Nubes flotantes = Floating clouds
19:00 Presentation: Santos Zunzunegui
20:00 Screening: Ukigumo (Floating clouds), Mikio Naruse, Japan, 1955, 123'
Sometimes the critic is faced with a paradox. Certain film-makers are elevated, at one time or another, to the rank of major author. This has always been the case throughout the history of reflection on cinematographic art. But this accolade has not always been accompanied by the necessary arguments to justify such a status. I am referring, of course, to those types of critical study that attempt to guide the viewer along paths that offer an accessible approach to the works of the respective authors. I will therefore not concern myself with all the cinematographic writing that is based on a non-transferable personal taste and is entirely unhelpful to the viewer of the films, and that is most ardently protected by the more or less justified prestige of the fashionable critic of the day. But even if we concentrate on the criticism that claims to seek “to understand how we understand films” or, more simply put, to try to explain how the film-maker (I use the synecdoche despite the fact that in cinema the individual is always collective) is capable of facilitating our access to the possible world that is built before our eyes, the problem persists. Among other reasons, this is because not all film-makers are equally “detectable” when it comes to describing their personal maniera, as long as we aim to avoid empty words and commonplaces.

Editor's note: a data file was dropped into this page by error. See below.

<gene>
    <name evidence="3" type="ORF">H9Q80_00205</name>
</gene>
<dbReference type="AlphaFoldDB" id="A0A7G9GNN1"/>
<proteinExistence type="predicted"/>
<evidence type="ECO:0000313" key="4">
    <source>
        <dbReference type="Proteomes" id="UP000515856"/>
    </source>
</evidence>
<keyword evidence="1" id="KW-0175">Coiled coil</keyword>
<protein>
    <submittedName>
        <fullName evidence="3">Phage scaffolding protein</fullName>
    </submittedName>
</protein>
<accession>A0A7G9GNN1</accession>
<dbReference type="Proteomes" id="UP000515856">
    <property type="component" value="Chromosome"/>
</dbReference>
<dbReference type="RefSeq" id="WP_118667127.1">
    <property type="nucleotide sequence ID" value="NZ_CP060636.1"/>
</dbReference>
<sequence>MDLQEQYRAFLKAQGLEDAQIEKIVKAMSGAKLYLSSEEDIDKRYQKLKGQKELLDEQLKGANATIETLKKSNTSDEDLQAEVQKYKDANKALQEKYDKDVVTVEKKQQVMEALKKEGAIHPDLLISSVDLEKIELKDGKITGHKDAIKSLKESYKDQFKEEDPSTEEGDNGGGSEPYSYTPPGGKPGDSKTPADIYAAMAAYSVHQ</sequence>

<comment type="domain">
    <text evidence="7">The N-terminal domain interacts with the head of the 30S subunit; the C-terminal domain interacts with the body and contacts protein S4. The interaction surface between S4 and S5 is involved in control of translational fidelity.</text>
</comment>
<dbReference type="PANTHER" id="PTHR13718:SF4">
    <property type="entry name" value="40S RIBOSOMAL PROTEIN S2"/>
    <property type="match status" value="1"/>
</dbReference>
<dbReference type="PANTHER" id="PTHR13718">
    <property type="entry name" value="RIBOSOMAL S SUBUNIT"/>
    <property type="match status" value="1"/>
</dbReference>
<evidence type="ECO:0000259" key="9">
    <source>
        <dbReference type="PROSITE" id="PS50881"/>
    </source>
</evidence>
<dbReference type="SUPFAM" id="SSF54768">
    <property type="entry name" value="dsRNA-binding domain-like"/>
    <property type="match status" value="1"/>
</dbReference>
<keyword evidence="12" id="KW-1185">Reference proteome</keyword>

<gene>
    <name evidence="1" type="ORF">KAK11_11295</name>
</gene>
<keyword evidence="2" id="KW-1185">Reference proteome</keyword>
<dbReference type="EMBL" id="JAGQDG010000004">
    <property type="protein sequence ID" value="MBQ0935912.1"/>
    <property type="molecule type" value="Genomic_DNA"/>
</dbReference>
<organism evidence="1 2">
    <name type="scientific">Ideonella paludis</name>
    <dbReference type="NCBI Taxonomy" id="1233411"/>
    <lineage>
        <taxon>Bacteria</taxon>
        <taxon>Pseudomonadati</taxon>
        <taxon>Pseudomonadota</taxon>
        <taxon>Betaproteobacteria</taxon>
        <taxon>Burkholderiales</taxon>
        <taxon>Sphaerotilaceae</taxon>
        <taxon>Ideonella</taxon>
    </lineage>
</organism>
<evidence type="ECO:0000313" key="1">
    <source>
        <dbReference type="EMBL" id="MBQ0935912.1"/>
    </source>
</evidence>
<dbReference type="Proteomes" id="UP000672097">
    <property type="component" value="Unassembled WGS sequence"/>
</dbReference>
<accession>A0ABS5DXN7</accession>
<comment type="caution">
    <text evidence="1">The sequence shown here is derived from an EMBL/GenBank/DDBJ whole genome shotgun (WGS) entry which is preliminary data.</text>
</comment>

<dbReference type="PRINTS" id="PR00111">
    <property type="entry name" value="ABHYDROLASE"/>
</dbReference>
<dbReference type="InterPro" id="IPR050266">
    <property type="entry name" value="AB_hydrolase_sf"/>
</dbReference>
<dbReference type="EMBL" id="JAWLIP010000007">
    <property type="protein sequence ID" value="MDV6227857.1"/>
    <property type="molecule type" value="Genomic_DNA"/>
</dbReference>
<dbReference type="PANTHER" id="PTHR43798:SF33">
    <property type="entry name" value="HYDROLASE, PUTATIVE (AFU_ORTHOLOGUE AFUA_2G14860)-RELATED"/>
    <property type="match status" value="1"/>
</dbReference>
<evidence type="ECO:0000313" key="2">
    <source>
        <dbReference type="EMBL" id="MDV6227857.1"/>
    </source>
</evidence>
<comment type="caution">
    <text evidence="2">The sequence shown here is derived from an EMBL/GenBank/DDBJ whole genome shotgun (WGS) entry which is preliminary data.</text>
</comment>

To avoid beating about the bush and take the most immediate example, I would say that, as far as I am concerned, at least three directors have always given me trouble when I try to explain (to myself and to others) the reasons for the obvious fascination that I have for their films. They are: Howard Hawks, Eric Rohmer and Mikio Naruse. Of course they are authors (just to be clear, I use the term without any “film politics” connotation) sufficiently different from each other that, from the outset, we can assume that the three cases will not have a similar explanation. What I would like to invite you to do here is to join me on a tour of the reasons (better or worse, more or less interesting) that critics have offered to decide that Mikio Naruse (1905-1969, author of no less than eighty-nine films between 1930 and 1967, of which more than seventy have survived, making him unique among the Japanese directors of his generation) should occupy a prominent place in the list of great Japanese film-makers (an affirmation that I share) and, later, on a less highbrow level and without affectation, to find a way to suggest, from our modest perspective, how we might understand a little better the issues at stake in his films both in general and, in a very special way, in the singular film that is Ukigumo (translated into English as Floating Clouds).